Friday, 16 July 2010

John Holloway and Crack Capitalism: marxism versus autonomism

John Holloway is the author of Change the World Without Taking Power, a defining text for the anti-capitalist movement, which first appeared in 2002 after the movement had reached a peak.

The book was born of the upswing of a new radicalism, but its analysis shared many of the weakness of the anti-capitalist movement itself. Some years later, after several wars in the ‘Global War on Terror’, and the economic crash, it might be expected that Holloway would respond to the new context.

However, this new book, Crack Capitalism, is a disappointment in precisely this respect. Holloway evades the crucial questions facing the Left, and offers few solutions to the multiple crises of contemporary capitalism.

Holloway’s worldview, normally described as autonomist, has proved popular with many activists and those radicalised by the anti-neoliberal mobilisations and campaigns of the last ten years and more.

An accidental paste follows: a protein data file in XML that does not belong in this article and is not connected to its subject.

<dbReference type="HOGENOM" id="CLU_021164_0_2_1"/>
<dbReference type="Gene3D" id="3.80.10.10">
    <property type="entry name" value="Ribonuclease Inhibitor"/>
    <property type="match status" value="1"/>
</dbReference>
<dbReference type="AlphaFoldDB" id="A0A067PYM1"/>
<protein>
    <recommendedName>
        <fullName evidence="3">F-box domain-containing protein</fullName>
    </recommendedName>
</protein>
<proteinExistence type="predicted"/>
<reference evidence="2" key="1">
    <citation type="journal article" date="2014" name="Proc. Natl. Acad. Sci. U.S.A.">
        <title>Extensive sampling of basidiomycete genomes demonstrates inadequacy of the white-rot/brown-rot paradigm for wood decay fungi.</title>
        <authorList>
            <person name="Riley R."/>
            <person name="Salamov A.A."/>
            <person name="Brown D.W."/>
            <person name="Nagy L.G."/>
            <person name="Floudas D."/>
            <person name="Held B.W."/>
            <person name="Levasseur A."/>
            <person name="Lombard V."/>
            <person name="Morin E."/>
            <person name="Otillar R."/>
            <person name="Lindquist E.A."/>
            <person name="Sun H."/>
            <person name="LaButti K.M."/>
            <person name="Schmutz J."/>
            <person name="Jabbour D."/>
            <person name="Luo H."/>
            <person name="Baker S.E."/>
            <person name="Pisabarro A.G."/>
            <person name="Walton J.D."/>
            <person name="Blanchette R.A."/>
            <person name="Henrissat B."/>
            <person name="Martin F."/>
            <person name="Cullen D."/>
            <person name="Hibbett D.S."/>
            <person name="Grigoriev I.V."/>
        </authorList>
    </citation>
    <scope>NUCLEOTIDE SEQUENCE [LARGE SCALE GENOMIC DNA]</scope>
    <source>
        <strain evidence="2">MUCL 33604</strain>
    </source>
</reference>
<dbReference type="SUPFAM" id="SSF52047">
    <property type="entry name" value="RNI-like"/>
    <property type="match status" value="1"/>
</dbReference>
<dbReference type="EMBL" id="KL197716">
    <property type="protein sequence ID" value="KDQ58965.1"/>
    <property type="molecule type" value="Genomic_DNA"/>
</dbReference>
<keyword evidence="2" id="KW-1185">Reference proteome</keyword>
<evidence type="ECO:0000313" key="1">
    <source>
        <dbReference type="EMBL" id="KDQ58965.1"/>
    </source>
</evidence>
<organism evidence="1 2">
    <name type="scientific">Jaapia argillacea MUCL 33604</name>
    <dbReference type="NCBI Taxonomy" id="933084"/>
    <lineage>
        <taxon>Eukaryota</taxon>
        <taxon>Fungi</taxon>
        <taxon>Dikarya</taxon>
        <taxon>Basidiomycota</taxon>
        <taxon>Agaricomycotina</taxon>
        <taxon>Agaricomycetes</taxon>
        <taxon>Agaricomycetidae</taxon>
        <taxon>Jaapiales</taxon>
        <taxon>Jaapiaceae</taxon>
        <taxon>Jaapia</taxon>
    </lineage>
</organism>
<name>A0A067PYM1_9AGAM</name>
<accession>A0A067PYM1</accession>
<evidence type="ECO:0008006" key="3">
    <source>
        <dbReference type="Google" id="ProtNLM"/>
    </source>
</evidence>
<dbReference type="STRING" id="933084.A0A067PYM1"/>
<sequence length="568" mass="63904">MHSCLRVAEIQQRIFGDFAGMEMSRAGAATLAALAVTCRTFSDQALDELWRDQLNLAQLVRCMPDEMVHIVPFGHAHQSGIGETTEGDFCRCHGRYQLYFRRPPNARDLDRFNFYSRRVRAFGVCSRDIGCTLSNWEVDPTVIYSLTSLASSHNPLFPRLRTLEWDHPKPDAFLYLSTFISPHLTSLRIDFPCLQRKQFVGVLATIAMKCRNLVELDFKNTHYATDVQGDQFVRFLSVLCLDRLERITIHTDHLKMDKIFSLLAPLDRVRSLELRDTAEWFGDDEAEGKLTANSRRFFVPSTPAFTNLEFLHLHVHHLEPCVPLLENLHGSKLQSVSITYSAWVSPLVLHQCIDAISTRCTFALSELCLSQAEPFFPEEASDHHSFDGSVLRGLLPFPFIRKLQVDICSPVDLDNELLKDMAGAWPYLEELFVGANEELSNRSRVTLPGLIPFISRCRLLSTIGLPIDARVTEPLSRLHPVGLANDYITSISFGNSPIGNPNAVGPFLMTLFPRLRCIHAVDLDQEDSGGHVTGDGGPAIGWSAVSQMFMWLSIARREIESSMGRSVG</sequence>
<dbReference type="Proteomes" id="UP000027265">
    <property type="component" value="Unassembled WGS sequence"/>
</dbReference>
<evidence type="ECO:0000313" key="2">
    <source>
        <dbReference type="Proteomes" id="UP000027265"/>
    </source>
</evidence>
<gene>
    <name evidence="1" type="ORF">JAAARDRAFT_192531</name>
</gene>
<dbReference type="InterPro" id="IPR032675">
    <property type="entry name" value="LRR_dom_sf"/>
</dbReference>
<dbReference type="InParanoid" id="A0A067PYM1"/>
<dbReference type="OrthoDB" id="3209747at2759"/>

His focus on direct action, on a DIY grassroots approach to politics, has justifiably appealed to many in the movement.

What was lacking in the anti-capitalist movement was a serious sense of the concerted strategy needed to challenge the capitalist system. Holloway’s new book is ostensibly about precisely this problem, yet it is defined largely by a shortage of serious strategic thinking.

Read the rest of my review HERE.


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